• Search Google Scholar
    • Export Citation
  • Mitchell, Timothy. 1991. “The Limits of the State: Beyond Statist Approaches and Their Critics.” The American Political Science Review 85 (1): 7796. https://doi.org/10.2307/1962879.

    • Search Google Scholar
    • Export Citation
  • Mountz, Alison. 2010. Seeking Asylum: Human Smuggling and Bureaucracy at the Border. University of Minnesota Press.

  • Mountz, Alison. 2011. “The Enforcement Archipelago: Detention, Haunting, and Asylum on Islands.” Political Geography 30 (3): 118128.

    • Search Google Scholar
    • Export Citation
  • Munro, Eileen. 2011. “The Munro Review of Child Protection: Final Report – A Child-Centred System.” London: Department for Education. https://www.gov.uk/government/uploads/system/uploads/attachment_data/file/175391/Munro-Review.pdf.

    • Export Citation
  • Nielsen, Laura Beth. 2000. “Situating Legal Consciousness: Experiences and Attitudes of Ordinary Citizens about Law and Street Harassment.” Law & Society Review; Amherst 34 (4): 10551090.

    • Search Google Scholar
    • Export Citation
  • No Recourse to Public Funds Network. 2010. “NRPF Network Response to the Law Commission Adult Social Care Consultation Paper No 192.” No Recourse to Public Funds Network. http://www.nrpfnetwork.org.uk/policy/Documents/nrpf_law_commission.pdf.

    • Search Google Scholar
    • Export Citation
  • No Recourse to Public Funds Network. 2016. “Assessing and Supporting Adults Who Have No Recourse to Public Funds.” No Recourse to Public Funds Network. http://www.nrpfnetwork.org.uk/Documents/Practice-Guidance-Adults-England.pdf.

    • Search Google Scholar
    • Export Citation
  • No Recourse to Public Funds Network. 2017. “Assessing and Supporting Children and Families Who Have No Recourse to Public Funds (NRPF).” No Recourse to Public Funds Network. http://guidance.nrpfnetwork.org.uk/wp-content/uploads/2016/10/practice-guidance-families.pdf.

    • Search Google Scholar
    • Export Citation
  • No Recourse to Public Funds Network. n.d. “About Us.” http://www.nrpfnetwork.org.uk/aboutus/Pages/default.aspx (accessed 15 January 2018).

    • Export Citation
  • Ottosdottir, Gudbjorg, and Ruth Evans. 2014. “Ethics of Care in Supporting Disabled Forced Migrants: Interactions with Professionals and Ethical Dilemmas in Health and Social Care in the South-East of England.” British Journal of Social Work 44 (suppl 1): i5369. https://doi.org/10.1093/bjsw/bcu048.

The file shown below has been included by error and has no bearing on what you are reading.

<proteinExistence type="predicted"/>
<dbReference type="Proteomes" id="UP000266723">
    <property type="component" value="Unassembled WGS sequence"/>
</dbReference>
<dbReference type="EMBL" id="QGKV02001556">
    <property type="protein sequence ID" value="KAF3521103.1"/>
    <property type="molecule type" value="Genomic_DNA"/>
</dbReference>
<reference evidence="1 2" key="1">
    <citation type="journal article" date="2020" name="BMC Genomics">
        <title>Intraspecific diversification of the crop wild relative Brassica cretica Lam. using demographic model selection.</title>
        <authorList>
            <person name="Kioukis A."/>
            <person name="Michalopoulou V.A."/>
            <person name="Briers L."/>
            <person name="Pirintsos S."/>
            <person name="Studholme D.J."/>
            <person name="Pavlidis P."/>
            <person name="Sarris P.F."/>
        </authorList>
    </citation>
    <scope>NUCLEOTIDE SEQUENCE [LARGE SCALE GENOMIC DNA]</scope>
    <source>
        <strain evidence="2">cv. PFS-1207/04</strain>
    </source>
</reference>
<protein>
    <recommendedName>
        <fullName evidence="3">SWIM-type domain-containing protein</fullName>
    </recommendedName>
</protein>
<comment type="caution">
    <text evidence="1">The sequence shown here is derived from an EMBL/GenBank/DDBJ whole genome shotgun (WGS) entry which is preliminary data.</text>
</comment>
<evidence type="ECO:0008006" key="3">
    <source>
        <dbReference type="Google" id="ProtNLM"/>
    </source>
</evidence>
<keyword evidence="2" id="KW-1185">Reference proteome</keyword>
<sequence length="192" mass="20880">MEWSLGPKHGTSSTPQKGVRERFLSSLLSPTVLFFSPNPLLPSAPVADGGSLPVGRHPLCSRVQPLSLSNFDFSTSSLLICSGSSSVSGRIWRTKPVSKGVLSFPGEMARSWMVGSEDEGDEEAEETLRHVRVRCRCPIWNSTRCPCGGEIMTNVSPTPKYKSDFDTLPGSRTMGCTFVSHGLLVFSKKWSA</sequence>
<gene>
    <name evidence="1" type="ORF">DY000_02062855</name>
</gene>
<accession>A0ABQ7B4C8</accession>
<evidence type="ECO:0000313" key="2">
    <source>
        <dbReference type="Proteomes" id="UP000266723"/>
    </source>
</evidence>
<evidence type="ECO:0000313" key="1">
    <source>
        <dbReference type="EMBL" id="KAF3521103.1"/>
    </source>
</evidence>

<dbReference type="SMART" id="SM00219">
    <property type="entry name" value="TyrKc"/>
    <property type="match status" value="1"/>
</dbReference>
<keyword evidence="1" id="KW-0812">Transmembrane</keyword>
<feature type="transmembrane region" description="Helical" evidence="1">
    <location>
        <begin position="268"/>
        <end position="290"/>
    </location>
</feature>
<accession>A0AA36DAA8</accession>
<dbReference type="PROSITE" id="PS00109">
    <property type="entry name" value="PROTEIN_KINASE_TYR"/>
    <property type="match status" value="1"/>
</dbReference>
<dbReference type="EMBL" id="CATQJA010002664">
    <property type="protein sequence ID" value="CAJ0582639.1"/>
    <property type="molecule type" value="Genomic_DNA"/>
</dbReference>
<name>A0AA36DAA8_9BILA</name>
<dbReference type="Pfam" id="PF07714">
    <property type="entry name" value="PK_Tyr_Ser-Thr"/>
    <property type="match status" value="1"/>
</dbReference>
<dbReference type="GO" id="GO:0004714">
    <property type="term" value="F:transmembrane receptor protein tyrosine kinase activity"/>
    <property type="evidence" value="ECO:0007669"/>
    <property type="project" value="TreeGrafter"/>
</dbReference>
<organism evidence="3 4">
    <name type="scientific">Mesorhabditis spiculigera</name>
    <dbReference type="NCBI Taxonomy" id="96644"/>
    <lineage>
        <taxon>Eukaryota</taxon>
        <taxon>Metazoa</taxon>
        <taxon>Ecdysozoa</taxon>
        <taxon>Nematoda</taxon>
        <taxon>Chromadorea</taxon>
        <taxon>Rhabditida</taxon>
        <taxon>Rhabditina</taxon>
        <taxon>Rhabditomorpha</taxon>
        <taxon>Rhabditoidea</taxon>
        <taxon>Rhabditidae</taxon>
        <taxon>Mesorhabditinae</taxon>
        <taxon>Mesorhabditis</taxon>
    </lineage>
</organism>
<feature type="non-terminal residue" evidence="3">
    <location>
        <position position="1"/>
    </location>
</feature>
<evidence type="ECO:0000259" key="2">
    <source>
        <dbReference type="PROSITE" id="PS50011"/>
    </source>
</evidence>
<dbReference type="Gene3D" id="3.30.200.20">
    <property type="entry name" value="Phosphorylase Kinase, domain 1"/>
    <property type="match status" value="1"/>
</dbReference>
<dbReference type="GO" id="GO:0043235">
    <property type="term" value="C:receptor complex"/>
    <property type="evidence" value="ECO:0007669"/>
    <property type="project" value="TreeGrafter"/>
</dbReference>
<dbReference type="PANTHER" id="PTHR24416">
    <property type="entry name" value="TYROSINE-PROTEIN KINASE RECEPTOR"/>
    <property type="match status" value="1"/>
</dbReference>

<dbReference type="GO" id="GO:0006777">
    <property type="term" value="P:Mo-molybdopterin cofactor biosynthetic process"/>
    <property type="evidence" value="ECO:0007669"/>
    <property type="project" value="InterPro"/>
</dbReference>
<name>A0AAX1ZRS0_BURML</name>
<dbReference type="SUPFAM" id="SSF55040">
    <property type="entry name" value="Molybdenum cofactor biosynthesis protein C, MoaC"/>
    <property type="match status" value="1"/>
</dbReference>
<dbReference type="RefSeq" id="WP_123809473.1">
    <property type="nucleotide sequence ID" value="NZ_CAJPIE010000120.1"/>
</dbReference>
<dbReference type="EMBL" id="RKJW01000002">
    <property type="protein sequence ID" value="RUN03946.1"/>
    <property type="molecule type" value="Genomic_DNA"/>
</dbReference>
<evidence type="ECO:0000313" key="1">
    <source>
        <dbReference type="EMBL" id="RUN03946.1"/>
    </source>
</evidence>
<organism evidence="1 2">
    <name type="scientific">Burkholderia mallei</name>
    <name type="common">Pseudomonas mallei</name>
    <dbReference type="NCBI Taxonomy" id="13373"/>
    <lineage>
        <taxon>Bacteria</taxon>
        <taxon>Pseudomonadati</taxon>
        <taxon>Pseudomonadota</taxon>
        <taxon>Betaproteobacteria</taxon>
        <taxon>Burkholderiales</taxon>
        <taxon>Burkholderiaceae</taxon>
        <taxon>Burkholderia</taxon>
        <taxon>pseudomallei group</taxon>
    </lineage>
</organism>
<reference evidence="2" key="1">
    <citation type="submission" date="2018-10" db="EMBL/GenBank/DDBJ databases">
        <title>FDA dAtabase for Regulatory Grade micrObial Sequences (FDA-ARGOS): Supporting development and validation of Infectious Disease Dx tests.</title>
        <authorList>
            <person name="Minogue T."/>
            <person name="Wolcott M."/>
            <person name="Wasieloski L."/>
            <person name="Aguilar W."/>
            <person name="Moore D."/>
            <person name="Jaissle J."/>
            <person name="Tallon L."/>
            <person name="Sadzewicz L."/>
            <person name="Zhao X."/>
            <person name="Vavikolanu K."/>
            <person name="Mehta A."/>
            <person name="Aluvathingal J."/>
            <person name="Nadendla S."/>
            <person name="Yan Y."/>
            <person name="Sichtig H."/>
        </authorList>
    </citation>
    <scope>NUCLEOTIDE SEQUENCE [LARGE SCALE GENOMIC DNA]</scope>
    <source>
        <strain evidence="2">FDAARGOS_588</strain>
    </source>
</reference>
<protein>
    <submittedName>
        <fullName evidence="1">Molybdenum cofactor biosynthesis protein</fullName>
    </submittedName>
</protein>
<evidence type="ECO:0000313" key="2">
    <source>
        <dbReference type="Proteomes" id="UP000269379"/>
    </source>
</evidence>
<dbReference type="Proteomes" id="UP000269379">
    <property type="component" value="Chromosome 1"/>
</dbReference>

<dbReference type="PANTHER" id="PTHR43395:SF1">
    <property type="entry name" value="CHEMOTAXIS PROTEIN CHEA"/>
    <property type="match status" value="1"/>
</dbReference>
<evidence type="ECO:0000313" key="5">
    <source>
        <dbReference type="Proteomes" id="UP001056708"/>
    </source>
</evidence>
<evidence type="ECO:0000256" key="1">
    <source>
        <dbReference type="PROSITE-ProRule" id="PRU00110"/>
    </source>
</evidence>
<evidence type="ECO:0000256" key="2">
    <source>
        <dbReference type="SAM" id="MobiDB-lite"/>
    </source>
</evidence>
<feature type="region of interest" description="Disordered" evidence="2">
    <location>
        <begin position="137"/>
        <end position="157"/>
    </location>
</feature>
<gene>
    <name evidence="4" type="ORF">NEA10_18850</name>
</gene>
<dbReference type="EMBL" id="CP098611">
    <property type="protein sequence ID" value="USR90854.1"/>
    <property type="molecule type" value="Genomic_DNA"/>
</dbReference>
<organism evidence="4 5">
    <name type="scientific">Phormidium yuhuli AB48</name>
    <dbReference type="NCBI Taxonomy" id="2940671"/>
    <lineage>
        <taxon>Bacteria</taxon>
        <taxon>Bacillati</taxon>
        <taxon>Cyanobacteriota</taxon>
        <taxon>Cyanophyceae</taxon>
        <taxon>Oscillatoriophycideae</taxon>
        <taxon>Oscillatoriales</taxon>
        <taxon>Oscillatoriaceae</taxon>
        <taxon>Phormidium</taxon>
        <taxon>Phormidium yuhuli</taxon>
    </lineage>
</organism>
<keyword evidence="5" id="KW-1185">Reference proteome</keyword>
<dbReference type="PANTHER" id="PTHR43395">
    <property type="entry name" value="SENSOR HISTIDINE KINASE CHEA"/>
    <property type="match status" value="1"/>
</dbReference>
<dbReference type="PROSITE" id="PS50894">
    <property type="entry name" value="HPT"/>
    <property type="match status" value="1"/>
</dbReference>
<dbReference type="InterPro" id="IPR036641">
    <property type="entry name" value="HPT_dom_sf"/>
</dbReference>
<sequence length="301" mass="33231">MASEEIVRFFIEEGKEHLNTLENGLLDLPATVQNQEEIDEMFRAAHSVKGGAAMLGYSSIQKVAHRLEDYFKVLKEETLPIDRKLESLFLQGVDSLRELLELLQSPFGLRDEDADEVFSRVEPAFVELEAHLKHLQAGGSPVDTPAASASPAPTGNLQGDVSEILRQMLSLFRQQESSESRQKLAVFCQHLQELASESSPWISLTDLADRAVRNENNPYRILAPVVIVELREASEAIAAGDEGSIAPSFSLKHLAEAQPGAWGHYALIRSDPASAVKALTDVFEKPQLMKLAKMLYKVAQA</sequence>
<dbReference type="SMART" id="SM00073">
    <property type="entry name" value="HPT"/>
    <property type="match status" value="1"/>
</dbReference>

• Search Google Scholar
    • Export Citation
  • Price, Jonathan, and Sarah Spencer. 2015. “Safeguarding Children from Destitution: Local Authority Responses to Families with ‘No Recourse to Public Funds.’COMPAS. https://www.compas.ox.ac.uk/research/welfare/nrpf/.

    • Search Google Scholar
    • Export Citation
  • Refugee Council. 2012. Between a Rock and a Hard Place: The Dilemma Facing Refused Asylum Seekers. London: Refugee Council.

  • Reynolds, Sile. 2010. Your Inflexible Friend: The Cost of Living without Cash. London: Asylum Support Partnership.

  • Richards, Sally. 2015. “Unearthing Bureaucratic Legal Consciousness: Government Officials’ Legal Identification and Moral Ideals.” International Journal of Law in Context 11 (3): 299319. https://doi.org/10.1017/S1744552315000166.

    • Search Google Scholar
    • Export Citation
  • Rightsnet. 2012. “Benefit & Tax Credit Rates.” http://www.rightsnet.org.uk/toolkit/benefit-tax-credit-rates/.

    • Export Citation
  • Silbey, Susan S. 2005. “After Legal Consciousness.” Annual Review of Law and Social Science 1 (1): 323368. https://doi.org/10.1146/annurev.lawsocsci.1.041604.115938.

    • Search Google Scholar
    • Export Citation
  • Stewart, Emma S. 2012. “UK Dispersal Policy and Onward Migration: Mapping the Current State of Knowledge.” Journal of Refugee Studies 25 (1): 2549. https://doi.org/10.1093/jrs/fer039.

    • Search Google Scholar
    • Export Citation
  • Trauger, Amy, and Jennifer Fluri. 2014. “Getting Beyond the ‘God Trick’: Toward Service Research.” The Professional Geographer 66 (1): 3240. https://doi.org/10.1080/00330124.2012.705738.

    • Search Google Scholar
    • Export Citation
  • UK Border Agency. 2012. “Section 4 Support.” http://www.ukba.homeoffice.gov.uk/asylum/support/apply/section4/.

    • Export Citation
  • UK Visas and Immigration. 2014. “Section 4 Support: Instruction.” https://www.gov.uk/government/publications/section-4-support-instruction.